Category Archives: Technology


Going on a Road Trip in an Electric Car

With range still being a huge issue surrounding electric cars, they are clearly far from ideal vehicles for long-distance trips, but it doesn’t mean that going on a road trip in an EV is a mission impossible. While most people would not dare to start such an adventure, given that electric cars are more suitable for city driving, or for short-range commutes, because of their limited range, longer trips in an electric vehicle are actually quite feasible, as long as you plan your route accordingly and make sure you use driving techniques and behavior that help extend your car’s range.

Obviously, the biggest challenge of an electric car road trip is finding charging stations along the route, and recharging your car’s battery as quickly as possible, so you don’t have to take long breaks too often. Maybe a couple of years ago, this was an issue that was difficult to get around, but now, there is a relatively good charging infrastructure, albeit only in certain parts of the country, which allows you to cover longer distances in a reasonable time. Even so, you must choose a route that will allow you to be near a charging station during the whole trip, so that you don’t get stranded with an empty battery, and no station in sight.

If you are driving through an area that doesn’t have any charging stations, you can go to an RV park, since most such parks have designated spaces with hookups, that usually provide RVs with electricity, but can also be used to charge electric vehicles. No matter how many stations there are along your route, bringing an emergency recharging kit along is always a smart move. It’s basically a device that is called Electric Vehicle Supply Equipment, which includes a portable charging cable and a couple of power adapters, allowing you to connect your car to a standard household outlet, and recharge your battery fairly quickly. This way, you will get enough range to get to the nearest charging station and fully charge your battery, before you can continue your trip.

Another factor you need to take into account when driving long distances in an electric car, is that your driving habits and road conditions may affect your car’s range. There are a few driving habits that can drain your battery pretty quickly, such as fast acceleration and hitting the brakes too hard, and driving at high speeds for longer periods of time. Additionally, excessive use of the car’s air conditioner decreases range, as well. Climbing hills, and driving in stop and go traffic can cause a battery to go empty much sooner than expected.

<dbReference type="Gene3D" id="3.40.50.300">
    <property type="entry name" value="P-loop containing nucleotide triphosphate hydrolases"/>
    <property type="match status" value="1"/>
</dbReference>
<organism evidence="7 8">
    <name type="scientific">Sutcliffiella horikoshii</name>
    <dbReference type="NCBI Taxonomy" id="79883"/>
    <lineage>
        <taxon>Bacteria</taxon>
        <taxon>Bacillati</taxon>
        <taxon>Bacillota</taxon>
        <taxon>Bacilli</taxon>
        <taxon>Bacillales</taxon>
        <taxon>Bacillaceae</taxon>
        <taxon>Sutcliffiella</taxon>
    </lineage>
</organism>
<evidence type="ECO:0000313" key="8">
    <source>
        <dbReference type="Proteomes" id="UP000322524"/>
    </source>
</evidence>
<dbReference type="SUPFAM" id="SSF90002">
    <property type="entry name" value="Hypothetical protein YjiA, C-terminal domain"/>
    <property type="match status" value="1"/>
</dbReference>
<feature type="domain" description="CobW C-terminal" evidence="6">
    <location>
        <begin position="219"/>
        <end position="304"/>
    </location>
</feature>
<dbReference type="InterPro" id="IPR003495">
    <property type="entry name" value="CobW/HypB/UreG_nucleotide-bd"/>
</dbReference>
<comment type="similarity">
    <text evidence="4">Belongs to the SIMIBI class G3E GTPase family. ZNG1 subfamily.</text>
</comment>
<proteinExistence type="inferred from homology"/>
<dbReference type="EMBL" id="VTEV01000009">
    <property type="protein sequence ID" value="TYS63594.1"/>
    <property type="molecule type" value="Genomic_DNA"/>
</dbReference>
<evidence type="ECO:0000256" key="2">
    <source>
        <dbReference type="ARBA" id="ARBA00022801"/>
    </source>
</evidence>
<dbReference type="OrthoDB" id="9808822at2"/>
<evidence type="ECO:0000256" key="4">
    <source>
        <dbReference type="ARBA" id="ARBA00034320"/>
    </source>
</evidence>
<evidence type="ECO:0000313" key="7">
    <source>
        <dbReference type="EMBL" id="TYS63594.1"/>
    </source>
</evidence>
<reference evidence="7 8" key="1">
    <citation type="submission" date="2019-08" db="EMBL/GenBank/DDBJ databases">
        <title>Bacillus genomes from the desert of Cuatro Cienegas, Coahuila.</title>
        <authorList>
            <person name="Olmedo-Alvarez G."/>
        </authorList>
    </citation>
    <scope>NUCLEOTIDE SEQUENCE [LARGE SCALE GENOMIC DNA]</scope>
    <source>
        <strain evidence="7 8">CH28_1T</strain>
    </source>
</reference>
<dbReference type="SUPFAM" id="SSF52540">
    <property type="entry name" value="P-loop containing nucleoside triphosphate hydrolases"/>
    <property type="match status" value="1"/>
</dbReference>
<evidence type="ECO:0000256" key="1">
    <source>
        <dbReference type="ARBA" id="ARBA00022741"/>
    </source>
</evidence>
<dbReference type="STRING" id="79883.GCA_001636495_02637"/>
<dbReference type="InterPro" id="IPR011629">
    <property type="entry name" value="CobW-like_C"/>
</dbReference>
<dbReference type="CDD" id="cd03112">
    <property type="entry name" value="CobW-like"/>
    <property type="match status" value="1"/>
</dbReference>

Even with all these challenges and the extensive planning that is required, electric car road trips can be quite fun and fulfilling, given that one of the biggest downsides of electric cars – long recharge times, can make your trip that much more rewarding, as it will give you some extra time to stop and enjoy the beautiful sights and discover some new places along the road.


Are Electric Highways Possible in the U.S.?

Electric vehicles are facing several hurdles on the road to becoming a viable alternative to conventional, gasoline-powered cars. One of the biggest hurdles, apart from limited range, is charging time, as it takes several hours to fully charge an electric car’s battery, which is not very convenient. That’s why automakers that manufacture electric vehicles, as well as various tech companies, are trying to come up with a solution that would help reduce charging time and make these vehicles far more viable.

Some of those potential solutions include the wireless charging technology, an idea that was recently proposed by Swedish car maker Volvo, and designated charging lanes which could charge cars as they go.

The concept of wireless, or inductive charging has been around for a while, and this method is being used to charge small portable electric devices, such as cell phones. But, inductive charging technology can be used to charge electric cars’ batteries, as well. This idea is the basis of the TEV (Tracked Electric Vehicle) Project, an open source initiative for prefabricated roads that can power electric vehicles as they move along. The TEV Project was founded by Will Jones, a mechanical engineer and owner of Philadelphia Scientific, a company that designs industrial batteries, and some of its proposed solutions are expected to be implemented in the UK and in India in the near future.

The TEV concept has the potential to eliminate the need of stopping along the road to recharge your electric car. It involves specially designed roads that are supposed to be built alongside existing roads, equipped with electric tracks, where cars are controlled by a centralized computer system. Drivers would only have to enter their destination code, and the acceleration, the steering, and the braking will be done by the computer.